“Good.” Peggy nods, and holds out the picnic blanket. “So help.”
… … …
A good while later, and with a belly much fuller, Steve faces a tough decision: to have a nap, or to walk off the very filling, relatively decadent lunch that they had prepared.
Tradition would normally dictate a nap-- it’s what he usually did at picnics at home, or after big family meals with too much food and too many relatives. But the walk offered its own incentives: “Come on Steve, I’ll not have you slip into a food coma on my watch.” Peggy says, nudging him gently in the thigh with the toe of her boot.
“Fine.” He says, and hoists himself up, before quickly turning and offering his hand to Peggy, who takes it without hesitation.
“It is lovely to get outside.” Peggy says, after they’ve walked a little way in silence. “It was a good idea to get out.”
“Yeah.” Steve says, slipping his hands into his pockets. “Bucky does have his useful moments.”
Peggy murmurs her agreement, and adds: “He is a good friend.”
They walk a little way along the beach in companionable silence, letting the quiet rolling of the waves and the squawking of gulls fill the air between them.
“This isn’t really like I imagined.” Steve says, nudging a large stone with his boot, kicking it back into the water, where it hits with a not inconsiderable splash.
Peggy laughs a little. “Well what did you imagine it to be like? Coney Island as well?”
Steve blushes a little. “No.” He says, casting his eyes back to the sea before Peggy notices his embarrassment. He shouldn’t have brought it up. “Forget it.”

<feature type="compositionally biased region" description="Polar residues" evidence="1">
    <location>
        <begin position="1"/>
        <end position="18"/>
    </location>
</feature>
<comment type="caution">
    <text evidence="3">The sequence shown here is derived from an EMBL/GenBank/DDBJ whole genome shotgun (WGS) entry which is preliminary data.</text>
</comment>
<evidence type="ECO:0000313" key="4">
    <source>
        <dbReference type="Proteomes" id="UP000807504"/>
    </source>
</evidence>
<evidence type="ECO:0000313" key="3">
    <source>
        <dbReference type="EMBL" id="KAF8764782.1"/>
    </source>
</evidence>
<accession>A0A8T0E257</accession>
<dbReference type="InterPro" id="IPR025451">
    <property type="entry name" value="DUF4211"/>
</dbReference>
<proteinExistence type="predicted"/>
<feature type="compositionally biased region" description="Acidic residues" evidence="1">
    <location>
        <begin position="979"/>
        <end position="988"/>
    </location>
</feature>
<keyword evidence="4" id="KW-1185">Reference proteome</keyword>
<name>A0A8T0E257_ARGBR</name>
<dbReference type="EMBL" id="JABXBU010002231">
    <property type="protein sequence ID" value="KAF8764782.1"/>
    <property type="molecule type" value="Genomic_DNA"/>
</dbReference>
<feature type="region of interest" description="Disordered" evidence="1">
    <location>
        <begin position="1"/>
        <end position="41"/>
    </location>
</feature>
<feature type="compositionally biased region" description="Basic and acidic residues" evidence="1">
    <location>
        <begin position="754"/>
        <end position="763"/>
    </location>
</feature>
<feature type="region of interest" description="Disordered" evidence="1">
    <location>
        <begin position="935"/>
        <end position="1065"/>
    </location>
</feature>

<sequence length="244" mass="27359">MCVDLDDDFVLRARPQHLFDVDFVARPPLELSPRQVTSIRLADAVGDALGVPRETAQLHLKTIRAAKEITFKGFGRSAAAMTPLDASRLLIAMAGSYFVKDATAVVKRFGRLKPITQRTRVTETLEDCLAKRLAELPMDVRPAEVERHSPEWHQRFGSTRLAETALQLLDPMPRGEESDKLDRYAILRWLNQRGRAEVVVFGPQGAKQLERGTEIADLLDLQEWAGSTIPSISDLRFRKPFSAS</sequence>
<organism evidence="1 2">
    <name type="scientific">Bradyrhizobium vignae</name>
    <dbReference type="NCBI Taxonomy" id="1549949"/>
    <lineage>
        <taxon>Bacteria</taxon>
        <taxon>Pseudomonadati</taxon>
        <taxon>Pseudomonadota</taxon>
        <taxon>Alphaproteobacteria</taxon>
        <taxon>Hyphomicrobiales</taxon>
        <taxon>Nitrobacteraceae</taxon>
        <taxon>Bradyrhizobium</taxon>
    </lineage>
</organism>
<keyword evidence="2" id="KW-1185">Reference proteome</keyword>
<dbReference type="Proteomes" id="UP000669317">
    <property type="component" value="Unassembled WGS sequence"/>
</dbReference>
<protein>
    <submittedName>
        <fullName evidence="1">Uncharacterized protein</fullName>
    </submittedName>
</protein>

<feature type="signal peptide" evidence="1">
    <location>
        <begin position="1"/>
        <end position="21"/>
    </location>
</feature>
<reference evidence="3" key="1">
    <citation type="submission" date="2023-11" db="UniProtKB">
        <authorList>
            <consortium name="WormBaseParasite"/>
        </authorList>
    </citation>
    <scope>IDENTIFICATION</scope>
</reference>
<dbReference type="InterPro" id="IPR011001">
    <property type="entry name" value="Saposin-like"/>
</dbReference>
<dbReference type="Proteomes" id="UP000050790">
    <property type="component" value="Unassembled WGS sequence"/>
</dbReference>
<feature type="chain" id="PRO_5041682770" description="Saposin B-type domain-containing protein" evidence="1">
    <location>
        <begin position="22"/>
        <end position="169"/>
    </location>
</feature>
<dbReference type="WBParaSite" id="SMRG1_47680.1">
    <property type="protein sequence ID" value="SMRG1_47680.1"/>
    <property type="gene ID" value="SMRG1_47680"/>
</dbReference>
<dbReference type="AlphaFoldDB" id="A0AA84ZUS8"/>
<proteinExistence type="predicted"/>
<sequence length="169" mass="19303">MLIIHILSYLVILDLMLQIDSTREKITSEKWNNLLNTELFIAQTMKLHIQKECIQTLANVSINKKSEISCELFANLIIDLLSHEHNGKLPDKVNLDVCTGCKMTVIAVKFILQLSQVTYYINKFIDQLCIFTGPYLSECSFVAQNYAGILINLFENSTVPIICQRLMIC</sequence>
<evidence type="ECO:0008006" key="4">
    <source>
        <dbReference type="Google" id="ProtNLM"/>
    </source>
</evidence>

“No! There is a story here.” Peggy says bluntly. “Tell me what you imagined it to be like. I won’t judge.”
“Yes you will.” Steve says.
“Fine. I might. But I do promise I won’t tell anyone else if it is embarrassing.”
Steve glances at her, sizing up her and her promise. He sees the little smile twitching at the corners of her lips, and the way the lines around her eyes make them twinkle a little. “Fine. But if you tell anyone...”
Peggy promptly criss-crosses her fingers across her heart. “I swear I won’t tell a soul.”
“I read about it in a book, which made it seem so romantic. And now I’m here and it’s...” He searches for a word to describe the pebbly grey beach, with its overcast sky and it’s slightly too cold sea breeze. “... not.”
“Which book?” Peggy asks, curious.
“Pride and Prejudice.” He admits, and she lets out the expected laugh. He doesn’t find it as hard to bear as he’d imagined though. Instead he finds it amiable and comforting, so he elaborates a little more.
“I didn’t get out much as a kid, with all my problems, and my family had a pretty big book collection. It was easy for me to get lost in the stories.”
“And did you read a lot of British female literature?”
Steve shrugs. “I read a lot of everything. But I did like Jane Austen. Brighton was all about sea-bathing and finding husbands. ‘You must all go to Brighton! For that is the place to find a husband!’.” He quotes, putting on a high pitched imitation of a teenage girl.
“So what do you mean it isn’t like what you imagined!” Peggy says with a laugh, glancing back at their travelling companions. From this distance it is difficult to tell exactly who is who but one of the men is clearly receiving a piggy back from one of the others, though they don’t make it very far before a third topples them over. “There is a veritable hoard of potential husbands here for an eligible girl to pick from.”
Steve chuckles a little. “Of course.” He says. “Though I think I’m glad I passed on the sea-bathing. The water seems a bit too frigid for my tastes.”
“Well,” Peggy says slowly, and there is something low and warm in her voice that Steve loves. “Perhaps you and I should come back here, in the warmer months. See if we can get this place to live up to its reputation.”
“I’d love that. We can find you a husband, too.”
… … …